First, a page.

APPEAL FROM THE SUPREME COURT OF THE DISTRICT OF COLUMBIA.
MR. CHIEF JUSTICE FULLER delivered the opinion of the court:
Was a wood pavement "composed of blocks, each side having a single plain surface and one or more of the sides being inclined, and the blocks being so laid on their larger ends as to form wedge-shaped grooves or spaces to receive concrete or other suitable filling," patentable April 5, 1870, in view of the state of the art?
Chambers had, in 1824, described a pavement of pyramidal stones, twelve inches square at the base, eight inches square at the apex, and ten inches high, placed with their larger end downward, and the interstices filled with loose materials insoluble in water.
Lindsay's invention, in 1825, comprised stones made of a wedge-shaped form, laid with their broadest ends downwards, leaving a considerable space between them to be closed with smaller wedge-formed stones, with fine gravel or grout worked between them.
Nicholson's pavement was composed of blocks of wood laid in rows across the street, with spaces obtained by interposing narrow wooden strips between the blocks, to be filled with concrete or other suitable filling.
Cowing disclaimed "a wood pavement composed of wedge-shaped blocks when the blocks are laid alternately on larger and smaller ends, so as to form a continuous surface of wood," but claimed the arrangement of the blocks so as to leave wedge-shaped spaces to receive filling to act as a key to bind the blocks together. But reference to these prior patents clearly shows that the formation of wedge-shaped spaces to receive concrete or other filling by laying blocks with one or more inclined sides with their larger ends downwards, the filling acting as a key, and the use of wooden blocks in that way, were well known at the time of the alleged invention under consideration.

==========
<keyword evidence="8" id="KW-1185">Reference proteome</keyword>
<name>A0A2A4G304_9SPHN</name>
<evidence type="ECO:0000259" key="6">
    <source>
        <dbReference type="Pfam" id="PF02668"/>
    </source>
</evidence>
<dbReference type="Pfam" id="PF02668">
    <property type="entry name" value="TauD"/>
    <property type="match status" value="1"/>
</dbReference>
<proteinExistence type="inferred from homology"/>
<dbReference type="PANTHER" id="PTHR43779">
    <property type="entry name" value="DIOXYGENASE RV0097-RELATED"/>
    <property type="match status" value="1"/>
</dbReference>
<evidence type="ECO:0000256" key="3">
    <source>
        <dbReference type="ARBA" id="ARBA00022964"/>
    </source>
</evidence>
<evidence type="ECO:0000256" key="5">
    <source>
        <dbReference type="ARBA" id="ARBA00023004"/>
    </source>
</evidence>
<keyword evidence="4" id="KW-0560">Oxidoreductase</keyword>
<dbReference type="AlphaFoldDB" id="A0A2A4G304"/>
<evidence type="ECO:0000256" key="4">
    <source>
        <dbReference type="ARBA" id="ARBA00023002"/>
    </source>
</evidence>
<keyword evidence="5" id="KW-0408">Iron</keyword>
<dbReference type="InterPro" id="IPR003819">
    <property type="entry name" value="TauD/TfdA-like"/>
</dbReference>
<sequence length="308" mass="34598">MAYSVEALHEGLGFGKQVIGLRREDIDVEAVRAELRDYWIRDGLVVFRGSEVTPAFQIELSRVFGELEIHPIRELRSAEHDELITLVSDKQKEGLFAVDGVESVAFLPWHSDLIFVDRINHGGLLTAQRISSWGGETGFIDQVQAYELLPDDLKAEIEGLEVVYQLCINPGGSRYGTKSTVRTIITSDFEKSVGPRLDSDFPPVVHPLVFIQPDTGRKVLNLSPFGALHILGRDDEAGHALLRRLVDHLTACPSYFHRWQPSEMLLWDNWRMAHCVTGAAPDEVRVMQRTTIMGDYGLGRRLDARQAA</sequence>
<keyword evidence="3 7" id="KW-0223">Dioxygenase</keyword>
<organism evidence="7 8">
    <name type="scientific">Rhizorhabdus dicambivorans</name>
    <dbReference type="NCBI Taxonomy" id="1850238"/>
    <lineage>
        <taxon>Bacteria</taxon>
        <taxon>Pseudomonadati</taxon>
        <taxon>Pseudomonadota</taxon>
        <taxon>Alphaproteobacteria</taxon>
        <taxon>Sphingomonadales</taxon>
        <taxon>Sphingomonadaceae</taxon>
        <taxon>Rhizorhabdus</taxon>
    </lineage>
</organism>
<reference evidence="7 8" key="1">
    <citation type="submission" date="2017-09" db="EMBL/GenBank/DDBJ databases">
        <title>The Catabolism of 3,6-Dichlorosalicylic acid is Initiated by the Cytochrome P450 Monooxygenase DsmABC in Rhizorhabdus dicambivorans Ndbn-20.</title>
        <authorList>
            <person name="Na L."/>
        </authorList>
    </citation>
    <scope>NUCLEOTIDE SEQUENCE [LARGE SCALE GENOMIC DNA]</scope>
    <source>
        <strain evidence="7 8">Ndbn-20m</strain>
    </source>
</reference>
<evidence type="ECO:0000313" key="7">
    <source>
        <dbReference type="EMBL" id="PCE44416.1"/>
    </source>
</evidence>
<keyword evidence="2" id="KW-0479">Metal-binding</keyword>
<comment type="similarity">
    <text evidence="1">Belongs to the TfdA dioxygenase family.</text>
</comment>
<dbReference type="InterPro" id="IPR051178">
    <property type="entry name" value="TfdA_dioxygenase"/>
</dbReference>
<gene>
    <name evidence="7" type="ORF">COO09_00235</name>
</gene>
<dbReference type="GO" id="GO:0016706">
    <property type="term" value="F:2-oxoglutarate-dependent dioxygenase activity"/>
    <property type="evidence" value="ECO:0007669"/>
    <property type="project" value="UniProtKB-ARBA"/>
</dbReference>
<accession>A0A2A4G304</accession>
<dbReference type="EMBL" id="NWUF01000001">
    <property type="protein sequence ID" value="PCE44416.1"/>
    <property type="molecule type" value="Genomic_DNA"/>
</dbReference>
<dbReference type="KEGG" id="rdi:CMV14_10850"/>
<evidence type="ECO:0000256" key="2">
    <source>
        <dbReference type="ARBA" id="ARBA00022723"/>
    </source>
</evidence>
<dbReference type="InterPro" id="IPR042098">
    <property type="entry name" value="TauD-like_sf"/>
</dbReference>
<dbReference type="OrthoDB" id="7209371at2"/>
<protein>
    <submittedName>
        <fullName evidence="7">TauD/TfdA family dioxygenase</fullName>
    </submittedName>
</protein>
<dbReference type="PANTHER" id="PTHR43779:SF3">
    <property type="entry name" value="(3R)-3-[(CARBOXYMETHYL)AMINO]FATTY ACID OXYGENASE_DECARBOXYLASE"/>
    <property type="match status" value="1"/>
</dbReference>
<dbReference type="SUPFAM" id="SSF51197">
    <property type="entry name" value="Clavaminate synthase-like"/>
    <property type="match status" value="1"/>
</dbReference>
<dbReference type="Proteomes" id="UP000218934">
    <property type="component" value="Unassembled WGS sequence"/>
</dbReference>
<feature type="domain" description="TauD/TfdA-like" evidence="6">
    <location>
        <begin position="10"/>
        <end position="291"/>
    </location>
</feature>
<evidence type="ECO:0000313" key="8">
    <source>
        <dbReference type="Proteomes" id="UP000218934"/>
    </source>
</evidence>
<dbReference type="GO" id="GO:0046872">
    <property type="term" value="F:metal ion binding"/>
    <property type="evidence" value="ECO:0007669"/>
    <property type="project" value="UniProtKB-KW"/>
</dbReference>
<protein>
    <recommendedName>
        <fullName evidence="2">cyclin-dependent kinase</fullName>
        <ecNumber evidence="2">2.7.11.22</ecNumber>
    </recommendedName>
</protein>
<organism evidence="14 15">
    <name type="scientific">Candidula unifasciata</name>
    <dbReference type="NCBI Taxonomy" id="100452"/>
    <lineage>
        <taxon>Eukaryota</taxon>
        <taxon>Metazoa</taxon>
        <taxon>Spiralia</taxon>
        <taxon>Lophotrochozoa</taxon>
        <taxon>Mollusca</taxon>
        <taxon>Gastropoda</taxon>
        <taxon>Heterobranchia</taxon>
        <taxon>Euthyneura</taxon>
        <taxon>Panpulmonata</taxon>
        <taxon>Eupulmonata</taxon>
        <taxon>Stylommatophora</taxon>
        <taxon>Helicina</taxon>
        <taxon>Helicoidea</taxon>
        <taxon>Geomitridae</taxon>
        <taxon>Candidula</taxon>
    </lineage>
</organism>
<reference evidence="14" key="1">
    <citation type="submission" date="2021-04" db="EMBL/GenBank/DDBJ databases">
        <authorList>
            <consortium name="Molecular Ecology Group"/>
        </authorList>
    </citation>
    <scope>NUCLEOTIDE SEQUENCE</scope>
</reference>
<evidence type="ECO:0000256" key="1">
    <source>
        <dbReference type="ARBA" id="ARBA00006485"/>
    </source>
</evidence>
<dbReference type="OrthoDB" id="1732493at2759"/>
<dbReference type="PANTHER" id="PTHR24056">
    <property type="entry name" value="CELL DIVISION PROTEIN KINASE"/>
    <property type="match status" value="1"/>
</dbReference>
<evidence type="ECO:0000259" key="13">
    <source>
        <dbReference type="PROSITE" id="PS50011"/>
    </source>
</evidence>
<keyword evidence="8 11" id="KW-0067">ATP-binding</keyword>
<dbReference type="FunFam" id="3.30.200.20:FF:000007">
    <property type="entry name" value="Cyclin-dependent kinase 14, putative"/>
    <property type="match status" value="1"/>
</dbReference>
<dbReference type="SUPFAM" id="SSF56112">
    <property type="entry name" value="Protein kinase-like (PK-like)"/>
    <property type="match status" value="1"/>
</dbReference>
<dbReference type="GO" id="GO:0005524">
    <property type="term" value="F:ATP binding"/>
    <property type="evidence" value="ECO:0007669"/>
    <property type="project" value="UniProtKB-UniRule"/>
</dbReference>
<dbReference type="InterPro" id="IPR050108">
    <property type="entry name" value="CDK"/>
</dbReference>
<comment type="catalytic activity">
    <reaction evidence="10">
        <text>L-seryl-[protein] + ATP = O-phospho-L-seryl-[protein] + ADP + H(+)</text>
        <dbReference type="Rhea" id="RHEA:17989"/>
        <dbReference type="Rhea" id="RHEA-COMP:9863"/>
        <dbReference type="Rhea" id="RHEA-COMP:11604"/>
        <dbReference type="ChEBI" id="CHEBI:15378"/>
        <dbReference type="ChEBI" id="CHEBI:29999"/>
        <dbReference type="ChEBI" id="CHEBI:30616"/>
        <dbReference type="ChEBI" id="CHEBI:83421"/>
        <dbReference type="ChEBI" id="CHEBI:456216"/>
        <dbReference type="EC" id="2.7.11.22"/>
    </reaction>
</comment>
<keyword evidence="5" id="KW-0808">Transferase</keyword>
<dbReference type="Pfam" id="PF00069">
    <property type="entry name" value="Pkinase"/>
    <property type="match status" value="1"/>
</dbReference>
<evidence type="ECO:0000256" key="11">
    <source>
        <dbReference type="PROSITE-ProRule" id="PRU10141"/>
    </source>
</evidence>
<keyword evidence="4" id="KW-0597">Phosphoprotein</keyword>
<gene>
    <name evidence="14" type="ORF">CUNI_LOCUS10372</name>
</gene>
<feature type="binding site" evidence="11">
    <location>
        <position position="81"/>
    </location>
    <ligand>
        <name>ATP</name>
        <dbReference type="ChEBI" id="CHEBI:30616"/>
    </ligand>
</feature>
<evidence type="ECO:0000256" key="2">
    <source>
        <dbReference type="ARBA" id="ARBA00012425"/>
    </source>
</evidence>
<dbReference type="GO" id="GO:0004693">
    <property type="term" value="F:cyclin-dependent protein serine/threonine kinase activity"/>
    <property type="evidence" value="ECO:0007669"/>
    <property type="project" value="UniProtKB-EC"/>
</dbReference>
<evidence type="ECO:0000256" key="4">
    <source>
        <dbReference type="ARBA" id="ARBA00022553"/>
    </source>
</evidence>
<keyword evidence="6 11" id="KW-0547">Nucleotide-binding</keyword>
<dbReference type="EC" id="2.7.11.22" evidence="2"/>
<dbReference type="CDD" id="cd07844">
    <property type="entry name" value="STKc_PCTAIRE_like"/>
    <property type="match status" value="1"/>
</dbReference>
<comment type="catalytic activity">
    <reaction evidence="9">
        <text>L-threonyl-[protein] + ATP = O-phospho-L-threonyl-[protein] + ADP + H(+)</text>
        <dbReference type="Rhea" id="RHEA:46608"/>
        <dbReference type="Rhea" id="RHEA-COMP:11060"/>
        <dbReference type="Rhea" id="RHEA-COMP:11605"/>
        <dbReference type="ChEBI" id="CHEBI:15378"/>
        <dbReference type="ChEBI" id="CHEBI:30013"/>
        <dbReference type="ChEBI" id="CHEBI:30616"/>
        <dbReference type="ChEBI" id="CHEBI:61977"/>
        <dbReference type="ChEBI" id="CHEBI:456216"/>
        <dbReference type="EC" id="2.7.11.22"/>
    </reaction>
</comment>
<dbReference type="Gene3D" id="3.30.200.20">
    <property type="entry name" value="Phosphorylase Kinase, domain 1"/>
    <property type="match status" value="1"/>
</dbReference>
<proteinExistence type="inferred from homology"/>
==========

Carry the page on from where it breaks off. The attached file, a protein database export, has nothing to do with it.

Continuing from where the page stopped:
The blocks of the Lindsay patent are of the same shape as those of Cowing, but are of stone, while the latter are of
wood, but this was nothing more than the substitution of one material for another without involving a new mode of construction, or developing anything substantially new in the resulting pavement. Hotchkiss v. Greenwood, 11 How. 248; Hicks v. Kelsey, 18 Wall. 670; Smith v. Goodyear Dental Vulcanite Co., 93 U.S. 486; Phillips v. Detroit, 111 U.S. 604.
The filling under Lindsay's patent was with small stones, fine gravel, or grout, while Cowing names a filling of earth, gravel, or some other similar substance, but Nicholson used broken stones, gravel and tar, or other like material, being the same filling for the same purpose and with substantially the same result, while the material of the Nicholson block was the same as that of Cowing.
It is argued that gravel and similar substances cannot be forced into the stone blocks of the Chambers and Lindsay patents, and that in ramming gravel between wooden blocks it of necessity indents the blocks, and the filling must adhere much more firmly than would be the case if they were stone. There is nothing said about this by Cowing in his specification, but he is entitled, if this is an advantage directly following from the alleged invention as described, to the benefit of it, whether he perceived it or not. Stow v. Chicago, 104 U.S. 547, 550. The same effect, however, would be obtained in ramming filling between the blocks of any wooden pavement, and the same liability of the filling "to extend laterally into the fibre of the wood and seat itself therein" is found in the Nicholson pavement.
In the Chambers patent the blocks had four inclined sides, which would make the filled space run lengthwise as well as crosswise. In the Cowing patent the crevices run lengthwise ...